President Biden is complaining to close aides as his low approval rating continues to frustrate him and first lady Jill Biden, according to a new media report.
“After pardoning a pair of turkeys, an annual White House tradition, Biden delivered some stern words for the small group assembled: His poll numbers were unacceptably low and he wanted to know what his team and his campaign were doing about it,” The Washington Post reported.
“He complained that his economic message had done little to move the ball, even as the economy was growing and unemployment was falling, according to people familiar with his comments, who spoke on the condition of anonymity to discuss a private conversation,” according to The Post, whose headline noted Biden’s “dismal poll numbers.”
The Biden family’s complaints date back months, with Joe and Jill Biden telling “aides and friends they are frustrated by the president’s low approval rating and the polls that show him trailing former president Donald Trump,” the report continued.
In recent weeks, both Joe and Jill Biden have “grown upset that they are not making more progress.”
“We do not discuss the President’s private conversations one way or the other,” Andrew Bates, a White House spokesman, said in a statement. “The President and first lady meet regularly with their senior team for updates and to review plans.”
Trump leads Biden 47% to 43% in a hypothetical ballot between only those two candidates and leads 37% to 31% in a hypothetical ballot with five independent candidates, according to the results of a Wall Street Journal poll released Saturday.
The president’s sagging numbers against Trump also come as voters gave Biden low approval marks, including only 23% of respondents saying Biden’s policies have helped them personally, compared to 53% who say they have been hurt by the president’s policies.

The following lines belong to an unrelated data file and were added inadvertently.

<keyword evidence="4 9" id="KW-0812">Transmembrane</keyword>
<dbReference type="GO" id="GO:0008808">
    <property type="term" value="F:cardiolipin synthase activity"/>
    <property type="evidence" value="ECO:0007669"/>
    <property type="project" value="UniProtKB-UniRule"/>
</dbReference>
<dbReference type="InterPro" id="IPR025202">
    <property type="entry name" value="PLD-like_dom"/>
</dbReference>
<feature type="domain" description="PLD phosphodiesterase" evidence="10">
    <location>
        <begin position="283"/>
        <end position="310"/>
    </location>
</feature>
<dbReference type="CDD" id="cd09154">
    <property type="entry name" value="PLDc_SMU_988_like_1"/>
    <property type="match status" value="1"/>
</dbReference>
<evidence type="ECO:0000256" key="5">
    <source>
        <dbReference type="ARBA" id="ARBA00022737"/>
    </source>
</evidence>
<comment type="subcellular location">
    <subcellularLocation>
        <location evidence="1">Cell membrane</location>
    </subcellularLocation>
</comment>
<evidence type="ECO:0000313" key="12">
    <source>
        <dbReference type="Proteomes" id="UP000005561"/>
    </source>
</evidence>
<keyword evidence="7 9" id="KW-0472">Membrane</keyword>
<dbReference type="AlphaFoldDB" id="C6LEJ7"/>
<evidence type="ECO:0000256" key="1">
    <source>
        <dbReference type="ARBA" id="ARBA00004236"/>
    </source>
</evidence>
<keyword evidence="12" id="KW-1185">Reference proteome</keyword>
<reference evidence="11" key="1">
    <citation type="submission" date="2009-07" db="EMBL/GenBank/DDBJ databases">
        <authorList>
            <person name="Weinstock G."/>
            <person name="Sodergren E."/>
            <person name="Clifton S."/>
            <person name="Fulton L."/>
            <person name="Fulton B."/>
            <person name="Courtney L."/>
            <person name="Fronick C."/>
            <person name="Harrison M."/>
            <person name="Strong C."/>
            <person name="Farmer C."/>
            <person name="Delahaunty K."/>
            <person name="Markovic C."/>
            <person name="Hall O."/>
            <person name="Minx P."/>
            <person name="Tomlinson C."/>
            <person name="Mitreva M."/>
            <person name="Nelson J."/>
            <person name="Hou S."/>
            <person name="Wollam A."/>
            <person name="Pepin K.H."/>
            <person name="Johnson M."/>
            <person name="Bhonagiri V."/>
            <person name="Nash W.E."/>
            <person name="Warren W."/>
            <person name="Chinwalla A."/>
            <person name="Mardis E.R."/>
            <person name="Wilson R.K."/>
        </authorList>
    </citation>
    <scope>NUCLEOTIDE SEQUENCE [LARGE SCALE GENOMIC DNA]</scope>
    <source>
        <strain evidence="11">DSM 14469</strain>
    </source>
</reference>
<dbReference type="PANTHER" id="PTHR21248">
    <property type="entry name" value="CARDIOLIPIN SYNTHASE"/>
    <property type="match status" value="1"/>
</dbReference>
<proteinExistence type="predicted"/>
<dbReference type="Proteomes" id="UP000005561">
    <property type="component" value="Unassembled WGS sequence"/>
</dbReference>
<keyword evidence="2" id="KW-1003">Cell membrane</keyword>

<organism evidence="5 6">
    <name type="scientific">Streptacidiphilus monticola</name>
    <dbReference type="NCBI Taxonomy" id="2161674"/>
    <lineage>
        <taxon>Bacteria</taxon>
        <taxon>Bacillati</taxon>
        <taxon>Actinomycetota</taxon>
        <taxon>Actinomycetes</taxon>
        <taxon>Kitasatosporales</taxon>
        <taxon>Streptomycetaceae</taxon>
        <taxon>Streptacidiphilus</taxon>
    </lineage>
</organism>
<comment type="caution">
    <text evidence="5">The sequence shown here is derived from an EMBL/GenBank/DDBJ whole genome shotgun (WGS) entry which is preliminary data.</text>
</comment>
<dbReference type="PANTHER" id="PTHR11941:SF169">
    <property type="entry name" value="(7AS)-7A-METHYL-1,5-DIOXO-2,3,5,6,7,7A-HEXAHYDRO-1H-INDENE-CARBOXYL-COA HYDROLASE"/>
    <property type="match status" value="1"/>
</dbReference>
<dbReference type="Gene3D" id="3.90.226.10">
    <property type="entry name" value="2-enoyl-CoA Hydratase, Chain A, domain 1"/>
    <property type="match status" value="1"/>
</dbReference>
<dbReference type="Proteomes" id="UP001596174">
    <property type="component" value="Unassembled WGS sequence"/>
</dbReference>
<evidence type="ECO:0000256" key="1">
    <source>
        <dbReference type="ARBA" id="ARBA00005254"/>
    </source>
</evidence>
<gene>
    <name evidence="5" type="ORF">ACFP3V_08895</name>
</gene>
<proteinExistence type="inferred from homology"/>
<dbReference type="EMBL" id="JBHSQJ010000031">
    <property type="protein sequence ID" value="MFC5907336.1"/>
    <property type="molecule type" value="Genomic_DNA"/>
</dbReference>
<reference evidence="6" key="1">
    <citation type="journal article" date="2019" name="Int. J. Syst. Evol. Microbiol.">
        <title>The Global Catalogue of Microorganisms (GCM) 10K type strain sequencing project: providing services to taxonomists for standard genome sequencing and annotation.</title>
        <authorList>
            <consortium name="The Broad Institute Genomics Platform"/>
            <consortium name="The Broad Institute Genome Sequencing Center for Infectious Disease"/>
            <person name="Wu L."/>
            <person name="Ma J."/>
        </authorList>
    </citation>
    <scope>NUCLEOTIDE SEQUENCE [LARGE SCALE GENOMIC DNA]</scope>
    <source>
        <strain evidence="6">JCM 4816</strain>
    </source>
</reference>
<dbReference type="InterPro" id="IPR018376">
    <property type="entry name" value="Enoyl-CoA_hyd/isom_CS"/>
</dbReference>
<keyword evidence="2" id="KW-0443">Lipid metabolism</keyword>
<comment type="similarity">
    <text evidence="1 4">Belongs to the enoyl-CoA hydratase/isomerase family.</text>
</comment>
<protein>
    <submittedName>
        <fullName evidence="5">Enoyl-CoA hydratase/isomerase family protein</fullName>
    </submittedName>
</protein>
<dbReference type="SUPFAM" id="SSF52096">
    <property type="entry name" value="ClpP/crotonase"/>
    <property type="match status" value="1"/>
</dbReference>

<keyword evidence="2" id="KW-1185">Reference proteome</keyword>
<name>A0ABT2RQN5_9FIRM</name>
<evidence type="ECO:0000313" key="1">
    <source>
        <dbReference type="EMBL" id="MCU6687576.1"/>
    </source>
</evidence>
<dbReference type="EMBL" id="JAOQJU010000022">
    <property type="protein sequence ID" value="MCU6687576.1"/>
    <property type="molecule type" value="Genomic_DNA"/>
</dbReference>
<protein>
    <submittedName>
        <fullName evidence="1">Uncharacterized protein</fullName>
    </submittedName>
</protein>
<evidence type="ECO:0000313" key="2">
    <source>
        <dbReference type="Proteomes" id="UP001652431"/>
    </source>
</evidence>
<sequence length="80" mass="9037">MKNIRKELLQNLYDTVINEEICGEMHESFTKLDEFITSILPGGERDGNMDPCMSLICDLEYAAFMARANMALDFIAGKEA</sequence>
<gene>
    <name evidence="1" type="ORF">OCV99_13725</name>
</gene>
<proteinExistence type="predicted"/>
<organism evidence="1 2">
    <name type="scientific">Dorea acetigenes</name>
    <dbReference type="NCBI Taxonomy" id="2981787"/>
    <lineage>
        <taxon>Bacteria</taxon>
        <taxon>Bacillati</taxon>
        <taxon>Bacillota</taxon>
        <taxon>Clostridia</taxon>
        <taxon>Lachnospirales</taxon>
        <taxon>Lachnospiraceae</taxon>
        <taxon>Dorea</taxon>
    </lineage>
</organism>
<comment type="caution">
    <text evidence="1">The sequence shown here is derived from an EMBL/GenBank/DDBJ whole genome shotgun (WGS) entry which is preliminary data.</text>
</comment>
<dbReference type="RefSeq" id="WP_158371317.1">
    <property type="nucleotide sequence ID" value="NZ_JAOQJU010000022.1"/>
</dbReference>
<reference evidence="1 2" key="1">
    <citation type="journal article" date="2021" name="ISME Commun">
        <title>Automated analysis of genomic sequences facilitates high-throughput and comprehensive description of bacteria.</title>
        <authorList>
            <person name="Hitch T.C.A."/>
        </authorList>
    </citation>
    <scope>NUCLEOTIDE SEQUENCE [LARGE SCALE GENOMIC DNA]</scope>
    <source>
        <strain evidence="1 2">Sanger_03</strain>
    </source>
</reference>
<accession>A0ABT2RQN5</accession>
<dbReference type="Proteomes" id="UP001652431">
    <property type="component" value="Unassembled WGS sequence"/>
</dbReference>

Biden’s allies are used to worries from Democrats about the 81-year-old president’s declining popularity, The Post reported. “They routinely point to comments made by lawmakers, donors and pundits who declared Biden’s 2020 primary campaign over when he was routed in Iowa and New Hampshire before he went on to win the nomination and the presidency.”
“I feel the same way I did in 2015 and 2016,” Rep. Debbie Dingell, D-Mich., told The Post, although she admitted the “country is angry.”
Dingell warned Democrats last week that Biden’s re-election prospects are slipping in the state of Michigan, also telling CNN she is not surprised about polls showing Biden’s unpopularity with Democratic voters in the state.
“In the minds of many Democrats, we campaigned on a set of ideas in 2020, and we went into office and executed on them,” former congressman Conor Lamb told The Post. “We feel like we have a good story to tell, but that doesn’t seem to be registering yet.”
Lamb said that Democrats are in “a state of paralysis” over how to help Biden’s campaign.
The Biden campaign did not respond to a request for comment from Fox News Digital.
Fox News’ Michael Lee and Paul Steinhauser contributed to this report.